In their distinctive Thunderbirds-style light-blue uniforms with red trim the Artane Boys Band are icons of Irish music. For decades, the band marched around the pitch at Croke Park, Dublin, and played across Ireland, Britain and the US.
But behind this image of boyhood wholesomeness lay a darker truth.
Until the 1970s thousands of the young men in the band were being abused, beaten and exploited at the industrial school that gave the ensemble its name.
One of those who was physically beaten on a regular basis by members of the Christian Brothers order that ran Artane was Patrick Walsh, now a businessman who lives in north London.
“The band was an extraordinary facade back then at that time,” Walsh, who played the clarinet in the band during the 1960s, told the Guardian. “It was used by the church and state to convey a bogus image of wholesomeness that did not exist in these institutions. In Artane, the brothers were men of violence. On a daily basis, I witnessed some savage behaviour meted out to me and other boys.”
Walsh added: “The boys in the band didn’t receive a farthing, the Christian Brothers pocketed the money. We did the work, they took the money. There is a word for it: unpaid labour, or slavery.
“They also had a 500-acre farm at Artane, growing potatoes and vegetables, and we, the kids, worked in the fields without pay.”
For 10 years Walsh has campaigned alongside the group Irish Survivors of Child Abuse to expose a system that allowed thousands of vulnerable children to be exploited and sexually abused while in the care of both church and state.
He has welcomed today’s publication of the report by Justice Sean Ryan. But he is not convinced that, even now, the full truth will come out.
From the mid-1920s until the early 1970s thousands of Irish children officially in the care of the state were subjected to a double regime of sexual abuse and wageless slavery. Ireland’s notorious industrial schools and orphanages – all run by Catholic orders – were home to boys and girls who had been officially declared criminals by the courts.
Some children were even sent to these institutions simply because their parents had split up: one-parent families, usually held together by abandoned wives, were regarded with suspicion in post-independence conservative Catholic Ireland.
In the last 12 years, up to 9,000 former members of Ireland’s childcare system have claimed tens of millions of euros in compensation for being either exploited, abused or both in these institutions.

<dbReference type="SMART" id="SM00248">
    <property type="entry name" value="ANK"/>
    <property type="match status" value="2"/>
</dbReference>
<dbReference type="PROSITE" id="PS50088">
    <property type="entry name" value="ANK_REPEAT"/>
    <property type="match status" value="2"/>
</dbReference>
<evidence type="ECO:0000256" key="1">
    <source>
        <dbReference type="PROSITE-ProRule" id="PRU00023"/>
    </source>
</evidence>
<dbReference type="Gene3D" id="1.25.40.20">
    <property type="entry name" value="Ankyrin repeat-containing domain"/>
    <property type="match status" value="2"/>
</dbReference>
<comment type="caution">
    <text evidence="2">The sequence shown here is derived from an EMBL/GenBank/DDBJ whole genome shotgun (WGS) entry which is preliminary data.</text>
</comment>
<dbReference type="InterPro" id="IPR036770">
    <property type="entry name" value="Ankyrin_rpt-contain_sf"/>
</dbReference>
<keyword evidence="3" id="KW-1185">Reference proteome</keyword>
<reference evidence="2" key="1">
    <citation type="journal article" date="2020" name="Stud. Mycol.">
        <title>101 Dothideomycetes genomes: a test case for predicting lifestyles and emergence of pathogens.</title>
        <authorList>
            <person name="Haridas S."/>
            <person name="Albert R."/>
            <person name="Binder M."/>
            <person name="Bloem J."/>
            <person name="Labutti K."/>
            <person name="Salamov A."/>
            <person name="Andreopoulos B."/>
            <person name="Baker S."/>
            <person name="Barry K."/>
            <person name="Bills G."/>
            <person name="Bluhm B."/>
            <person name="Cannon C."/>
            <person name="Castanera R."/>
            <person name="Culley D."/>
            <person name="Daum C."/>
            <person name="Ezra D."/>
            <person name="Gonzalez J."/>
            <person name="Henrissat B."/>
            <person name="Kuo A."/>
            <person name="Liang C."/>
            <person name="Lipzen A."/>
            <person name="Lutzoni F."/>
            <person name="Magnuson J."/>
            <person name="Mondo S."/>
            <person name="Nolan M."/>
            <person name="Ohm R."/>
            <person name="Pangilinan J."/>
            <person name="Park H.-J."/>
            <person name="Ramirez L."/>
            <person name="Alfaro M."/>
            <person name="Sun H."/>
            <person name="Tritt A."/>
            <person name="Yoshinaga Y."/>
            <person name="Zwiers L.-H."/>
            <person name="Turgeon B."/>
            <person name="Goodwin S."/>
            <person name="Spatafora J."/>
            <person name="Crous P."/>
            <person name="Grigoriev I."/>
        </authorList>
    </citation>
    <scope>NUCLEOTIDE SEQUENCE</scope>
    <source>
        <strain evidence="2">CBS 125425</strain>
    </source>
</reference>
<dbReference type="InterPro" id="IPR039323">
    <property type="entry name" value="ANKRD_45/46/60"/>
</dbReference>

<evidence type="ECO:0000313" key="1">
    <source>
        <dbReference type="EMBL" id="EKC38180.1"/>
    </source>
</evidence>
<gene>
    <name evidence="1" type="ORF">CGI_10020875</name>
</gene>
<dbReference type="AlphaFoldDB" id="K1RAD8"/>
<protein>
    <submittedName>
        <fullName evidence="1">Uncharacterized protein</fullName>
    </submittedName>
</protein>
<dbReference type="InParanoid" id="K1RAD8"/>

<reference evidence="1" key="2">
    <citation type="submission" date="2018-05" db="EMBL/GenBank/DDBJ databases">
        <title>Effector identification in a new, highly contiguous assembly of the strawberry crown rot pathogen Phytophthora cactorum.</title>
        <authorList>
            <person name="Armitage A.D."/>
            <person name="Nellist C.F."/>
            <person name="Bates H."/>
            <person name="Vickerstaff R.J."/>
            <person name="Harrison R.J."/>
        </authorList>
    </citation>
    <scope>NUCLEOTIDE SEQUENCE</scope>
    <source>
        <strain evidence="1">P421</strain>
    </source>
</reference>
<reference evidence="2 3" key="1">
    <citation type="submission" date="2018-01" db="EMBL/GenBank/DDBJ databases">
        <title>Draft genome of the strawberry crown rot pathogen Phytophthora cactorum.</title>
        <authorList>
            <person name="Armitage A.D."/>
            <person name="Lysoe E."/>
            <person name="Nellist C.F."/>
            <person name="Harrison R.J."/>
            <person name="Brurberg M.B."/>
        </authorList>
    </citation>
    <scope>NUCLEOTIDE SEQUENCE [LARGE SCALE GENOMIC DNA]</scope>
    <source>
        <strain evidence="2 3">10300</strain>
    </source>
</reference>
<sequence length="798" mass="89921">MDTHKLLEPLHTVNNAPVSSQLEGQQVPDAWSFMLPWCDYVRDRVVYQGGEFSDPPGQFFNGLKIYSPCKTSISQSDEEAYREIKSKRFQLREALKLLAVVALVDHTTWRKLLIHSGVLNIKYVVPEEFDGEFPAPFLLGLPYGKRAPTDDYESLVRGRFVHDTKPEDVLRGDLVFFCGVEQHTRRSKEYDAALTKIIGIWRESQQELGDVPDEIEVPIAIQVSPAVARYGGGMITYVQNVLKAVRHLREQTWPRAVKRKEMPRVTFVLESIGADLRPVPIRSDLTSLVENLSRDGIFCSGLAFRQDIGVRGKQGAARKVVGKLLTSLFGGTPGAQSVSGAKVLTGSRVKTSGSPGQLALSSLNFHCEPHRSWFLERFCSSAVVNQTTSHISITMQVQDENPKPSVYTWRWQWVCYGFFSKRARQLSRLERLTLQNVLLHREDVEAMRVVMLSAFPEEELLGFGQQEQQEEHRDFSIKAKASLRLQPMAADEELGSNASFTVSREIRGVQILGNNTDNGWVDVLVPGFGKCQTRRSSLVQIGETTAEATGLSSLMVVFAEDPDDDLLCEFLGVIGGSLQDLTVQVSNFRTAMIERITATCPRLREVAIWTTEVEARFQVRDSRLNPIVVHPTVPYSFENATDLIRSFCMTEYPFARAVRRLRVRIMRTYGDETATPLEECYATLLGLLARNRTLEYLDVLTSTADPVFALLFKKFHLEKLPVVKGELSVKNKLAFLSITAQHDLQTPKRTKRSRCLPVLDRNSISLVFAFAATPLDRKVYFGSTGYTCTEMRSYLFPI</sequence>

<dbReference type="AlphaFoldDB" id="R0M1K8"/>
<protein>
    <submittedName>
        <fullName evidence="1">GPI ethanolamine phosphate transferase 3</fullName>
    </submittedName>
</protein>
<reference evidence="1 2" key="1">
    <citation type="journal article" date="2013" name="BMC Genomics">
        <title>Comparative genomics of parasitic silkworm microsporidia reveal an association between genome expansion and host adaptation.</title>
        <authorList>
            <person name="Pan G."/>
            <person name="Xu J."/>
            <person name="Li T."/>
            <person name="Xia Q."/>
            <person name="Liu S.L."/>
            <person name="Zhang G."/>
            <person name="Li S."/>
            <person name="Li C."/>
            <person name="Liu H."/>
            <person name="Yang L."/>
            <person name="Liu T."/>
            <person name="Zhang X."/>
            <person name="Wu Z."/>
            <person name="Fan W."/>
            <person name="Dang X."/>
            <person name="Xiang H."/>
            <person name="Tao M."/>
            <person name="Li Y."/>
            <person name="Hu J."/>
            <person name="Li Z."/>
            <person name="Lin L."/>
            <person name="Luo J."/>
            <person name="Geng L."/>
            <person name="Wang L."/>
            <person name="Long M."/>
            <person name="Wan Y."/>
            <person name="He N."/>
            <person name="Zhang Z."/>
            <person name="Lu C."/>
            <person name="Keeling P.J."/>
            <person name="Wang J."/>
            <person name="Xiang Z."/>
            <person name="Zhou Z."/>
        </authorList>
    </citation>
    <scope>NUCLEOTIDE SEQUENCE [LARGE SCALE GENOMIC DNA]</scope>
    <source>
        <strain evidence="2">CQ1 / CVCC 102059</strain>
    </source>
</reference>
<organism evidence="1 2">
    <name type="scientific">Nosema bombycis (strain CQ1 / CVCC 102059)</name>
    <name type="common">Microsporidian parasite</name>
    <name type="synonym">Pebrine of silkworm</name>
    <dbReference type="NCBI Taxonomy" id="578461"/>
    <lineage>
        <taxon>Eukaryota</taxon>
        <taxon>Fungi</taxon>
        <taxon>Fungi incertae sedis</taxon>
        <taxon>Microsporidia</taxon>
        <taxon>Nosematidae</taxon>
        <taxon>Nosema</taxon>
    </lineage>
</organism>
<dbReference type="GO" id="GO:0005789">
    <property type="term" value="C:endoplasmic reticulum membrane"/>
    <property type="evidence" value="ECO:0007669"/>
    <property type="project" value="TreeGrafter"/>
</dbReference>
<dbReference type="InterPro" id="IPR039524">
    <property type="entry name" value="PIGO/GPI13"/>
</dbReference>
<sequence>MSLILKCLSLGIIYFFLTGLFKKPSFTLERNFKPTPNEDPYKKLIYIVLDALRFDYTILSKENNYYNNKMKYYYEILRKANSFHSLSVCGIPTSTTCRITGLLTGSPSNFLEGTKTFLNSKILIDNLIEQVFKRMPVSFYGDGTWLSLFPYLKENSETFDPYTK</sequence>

The five-volume report, published by the Irish government today, seeks to address decades of clerical child abuse and state neglect. It confirms allegations from former pupils that they were used as unpaid virtual slaves, who made money for religious orders in mini factories, farms, shops and laundry services.
The Ryan commission (originally the Laffoy commission) was established nine years ago and has investigated allegations of abuse in orphanages, industrial schools and church-run hospitals across the republic. The Artane industrial school, in north Dublin, was among the institutions under scrutiny.
But Walsh said it was frustrating that the terms of the Ryan commission meant that no abusers would be brought before the Irish courts.
He said: “The victims of abuse will most likely be even more traumatised than ever to learn that, following this lengthy inquiry, there will be no criminal prosecutions brought against their abusers or against those in the hierarchy of the church … complicit in the brutal crimes against innocent children.
“It is unlikely that officials from any government department will ever be held accountable having presided over an illegal, cruel and wicked system that led to untold suffering for tens of thousands of innocent Irish children and their families since the foundation of the state.”
Walsh was “sentenced” to six years in Artane after appearing in an Irish court. His “crime” was that his father had abandoned him along with his brothers and sisters, and the Irish authorities deemed his mother not fit to look after the children.
Between 1963 and 1969, he was incarcerated alongside young juvenile offenders in the industrial school.
He said he was disappointed that the courts system that processed thousands of children and labelled them criminals simply because of situations such as marital breakdowns would not be put under the spotlight.
Both the Ryan commission and the earlier Laffoy commission refused to scrutinise the role of the Irish courts in sending children to places such as Artane or the Goldenbridge industrial school in Dublin’s Inchicore district.
Like the individual cases of paedophile priests in the early 1990s, the revelations of widespread child abuse in state-owned but church-run institutions dealt blow after blow to the Catholic church’s authority in the republic.
Yet when the final bill for compensating the thousands of victims of that abuse is counted, the cost was shouldered, in the main, by the Irish taxpayer rather than the Catholic church.
In June 2002, under a special deal worked out between the Catholic hierarchy and the government, then led by Bertie Ahern, the church paid only €128m (£112m) in compensation. In Australia at the moment the Royal Commission into Institutional Sexual Abuse to Children has just released its Report listing no less than 179 recommendations among them a redress scheme. The State Governments and the Federal Government cannot reach an agreement on what that scheme should be. It’s reprehensible.